To understand the story of violinist Dylana Jenson, just listen to her new recording of the Shostakovich Violin Concerto. It stopped me in my tracks -- the strength, the spark and mad talent, the deep sadness and longing – it made me listen, made me weep.
Whatever happened to violinist, Dylana Jenson? asked a thread that got 100 responses two years ago on Violinist.com.
She is here; she is playing, but it hasn't been easy.
Dylana was a child prodigy; she started playing the violin when she was two; by eight she was concertizing; by age 13 she was playing with major orchestras, and at age 17 she won a silver medal in the International Tchaikovsky competition in Moscow. She studied with Manuel Compinsky, Nathan Milstein and Josef Gingold. At the age of 19, she made a recording of the Sibelius Concerto with Eugene Ormandy and the Philadelphia Orchestra – a recording that people still list as a favorite.
Then at age 21, she married conductor David Lockington. When the wealthy violin collector who was lending her a 1743 Guarnerius del Gesu learned she was to marry, he demanded his instrument back. Losing that violin sent Dylana into a tailspin that lasted longer than anyone could have imagined, until luthier Sam Zygmuntovicz – after a long labor – produced a violin she could consider her voice again.
Her husband of nearly three decades joins her in the new recording, which includes the Barber Violin Concerto as well as the Shostakovich, performed with the London Symphony Orchestra.
When producer Michael Hampton met with her and asked her what she wanted to record, "I thought to myself, this is it. This is my testament, this may very well be the last thing that I say. So what is it I want to say?"
"I've always loved the Shostakovich Concerto, and Oistrakh was the love of my life as a child," Dylana said, speaking by phone last week from Grand Rapids, Michigan, where she has lived for more than a decade. "In fact, my parents told me that, when I was 16, I could move to Moscow and study with him. But he died before that time, which was really devastating."
"I feel very close to the piece for many reasons," she said. "My parents were Communists, they met in the Communist Party. My mother had a great love for the struggle of the Russian people. Putting aside for the moment what happened in Communist Russia later – there was an idealism; many people had great hopes that this could change the direction of the world, and this incredible idealism was part of my childhood."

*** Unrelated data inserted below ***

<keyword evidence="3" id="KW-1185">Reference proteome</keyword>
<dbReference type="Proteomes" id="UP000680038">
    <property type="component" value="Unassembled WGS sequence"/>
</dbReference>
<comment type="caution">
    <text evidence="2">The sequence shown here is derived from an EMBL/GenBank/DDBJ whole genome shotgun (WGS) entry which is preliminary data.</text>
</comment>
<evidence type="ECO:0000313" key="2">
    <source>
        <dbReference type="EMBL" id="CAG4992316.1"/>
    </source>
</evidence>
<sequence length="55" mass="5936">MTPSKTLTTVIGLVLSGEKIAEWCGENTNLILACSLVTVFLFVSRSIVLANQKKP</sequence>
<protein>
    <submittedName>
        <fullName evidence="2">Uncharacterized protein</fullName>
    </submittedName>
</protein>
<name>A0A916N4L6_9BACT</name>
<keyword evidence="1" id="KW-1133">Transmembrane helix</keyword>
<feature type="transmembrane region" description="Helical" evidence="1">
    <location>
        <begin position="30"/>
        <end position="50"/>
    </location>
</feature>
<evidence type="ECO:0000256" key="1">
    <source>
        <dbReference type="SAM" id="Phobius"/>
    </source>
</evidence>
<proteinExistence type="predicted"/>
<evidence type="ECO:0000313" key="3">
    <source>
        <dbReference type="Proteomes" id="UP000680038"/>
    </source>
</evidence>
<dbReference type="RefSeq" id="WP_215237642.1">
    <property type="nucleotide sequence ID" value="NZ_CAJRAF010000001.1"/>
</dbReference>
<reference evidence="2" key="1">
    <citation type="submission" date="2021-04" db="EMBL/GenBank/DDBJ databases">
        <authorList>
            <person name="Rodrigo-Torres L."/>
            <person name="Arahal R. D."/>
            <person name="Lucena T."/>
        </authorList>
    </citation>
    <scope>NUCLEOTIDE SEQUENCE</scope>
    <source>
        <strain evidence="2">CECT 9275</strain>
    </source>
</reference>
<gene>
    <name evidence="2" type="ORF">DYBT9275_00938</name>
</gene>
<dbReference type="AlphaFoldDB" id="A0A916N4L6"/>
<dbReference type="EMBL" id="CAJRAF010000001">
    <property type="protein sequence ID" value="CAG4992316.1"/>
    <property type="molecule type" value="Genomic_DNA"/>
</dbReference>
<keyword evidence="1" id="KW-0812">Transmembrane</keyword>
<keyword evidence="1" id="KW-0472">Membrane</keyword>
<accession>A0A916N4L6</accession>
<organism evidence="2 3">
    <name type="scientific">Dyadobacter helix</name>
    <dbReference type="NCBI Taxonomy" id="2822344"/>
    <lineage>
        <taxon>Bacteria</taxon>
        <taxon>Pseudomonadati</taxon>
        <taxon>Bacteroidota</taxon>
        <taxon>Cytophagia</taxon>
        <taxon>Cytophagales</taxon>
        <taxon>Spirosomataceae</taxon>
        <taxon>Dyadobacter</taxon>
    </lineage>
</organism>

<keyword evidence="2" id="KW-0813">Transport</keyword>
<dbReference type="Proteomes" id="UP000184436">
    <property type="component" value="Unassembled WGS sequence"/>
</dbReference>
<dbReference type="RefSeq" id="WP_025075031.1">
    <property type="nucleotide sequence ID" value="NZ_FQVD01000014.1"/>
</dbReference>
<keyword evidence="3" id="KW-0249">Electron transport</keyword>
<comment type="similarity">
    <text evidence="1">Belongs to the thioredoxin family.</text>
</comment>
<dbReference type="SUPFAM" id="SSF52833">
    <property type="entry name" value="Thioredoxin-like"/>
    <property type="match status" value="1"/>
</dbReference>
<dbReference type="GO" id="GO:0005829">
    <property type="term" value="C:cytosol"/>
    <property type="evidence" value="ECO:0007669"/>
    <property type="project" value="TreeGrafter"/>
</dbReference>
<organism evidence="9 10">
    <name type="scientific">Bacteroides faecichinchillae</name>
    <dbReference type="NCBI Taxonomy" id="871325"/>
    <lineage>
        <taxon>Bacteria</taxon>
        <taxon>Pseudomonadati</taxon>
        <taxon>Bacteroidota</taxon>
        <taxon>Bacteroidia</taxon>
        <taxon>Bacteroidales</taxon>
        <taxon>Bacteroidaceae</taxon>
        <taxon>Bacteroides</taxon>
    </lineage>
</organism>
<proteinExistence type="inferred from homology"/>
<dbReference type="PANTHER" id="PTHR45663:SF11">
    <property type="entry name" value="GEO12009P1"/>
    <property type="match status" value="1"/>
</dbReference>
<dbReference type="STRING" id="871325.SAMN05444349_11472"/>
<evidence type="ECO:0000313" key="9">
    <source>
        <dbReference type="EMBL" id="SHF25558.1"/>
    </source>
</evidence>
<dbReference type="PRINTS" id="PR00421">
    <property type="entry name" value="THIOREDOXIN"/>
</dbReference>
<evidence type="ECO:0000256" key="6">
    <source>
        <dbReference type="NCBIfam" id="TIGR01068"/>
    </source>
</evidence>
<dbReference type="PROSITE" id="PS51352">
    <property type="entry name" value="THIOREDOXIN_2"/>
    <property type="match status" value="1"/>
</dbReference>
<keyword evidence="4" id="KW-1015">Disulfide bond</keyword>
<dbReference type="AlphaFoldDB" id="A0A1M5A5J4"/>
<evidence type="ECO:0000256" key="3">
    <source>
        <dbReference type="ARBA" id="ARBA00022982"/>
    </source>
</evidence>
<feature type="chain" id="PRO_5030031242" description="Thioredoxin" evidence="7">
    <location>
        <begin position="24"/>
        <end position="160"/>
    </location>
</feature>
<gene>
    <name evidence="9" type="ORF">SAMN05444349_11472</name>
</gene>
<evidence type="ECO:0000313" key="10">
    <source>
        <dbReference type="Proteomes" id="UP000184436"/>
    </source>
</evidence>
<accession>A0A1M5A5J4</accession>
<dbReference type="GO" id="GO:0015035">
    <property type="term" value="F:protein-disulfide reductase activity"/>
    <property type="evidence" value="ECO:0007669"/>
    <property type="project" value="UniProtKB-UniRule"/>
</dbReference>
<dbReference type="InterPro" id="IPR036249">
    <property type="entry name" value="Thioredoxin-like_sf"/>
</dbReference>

"Of course this is a protest piece, I'm aware of the history of it," Dylana said. "But I didn't feel emotionally that I was using it as a vehicle for protest, it was for me an emotional journey – I think there's tremendous sadness, and there's peace, angst, I think there's suffering, I think there's a huge amount of love and yearning, and for many of these things, I've always been drawn to it. It is exhausting, emotionally, to play it. If you don't feel that, I think you haven't gotten it. It really drains every cell of your body."
But really, why would this be a "last testament"?
"Well, I'm quite middle-aged and I don't have a manager," said Dylana, who is 48. "I don't personally have money myself to make another recording. [This album was published independently, not on a major label. - Laurie] All I want to do in my life is play, to perform, that's what I feel like I'm supposed to be doing, that was the message of my childhood. The confusion that I'm not doing that – I live with all the time. It's not that I feel hope-less, but I try not to live with hope because I feel that desire is very dangerous. I had a desire to have a violin for a long time, and it can be very negative, for me, to desire and to hope to have something different than what I have. So I have done the Shostakovich, I am so grateful that this opportunity was given to me, I'm so lucky, and to expect, to hope or to desire that I will be able to do more is really kind of a treacherous territory, let's put it that way."
When Dylana started playing the violin, the Suzuki movement was still in its infancy in the United States, so the fact she started so young is a testament to her mother's determination.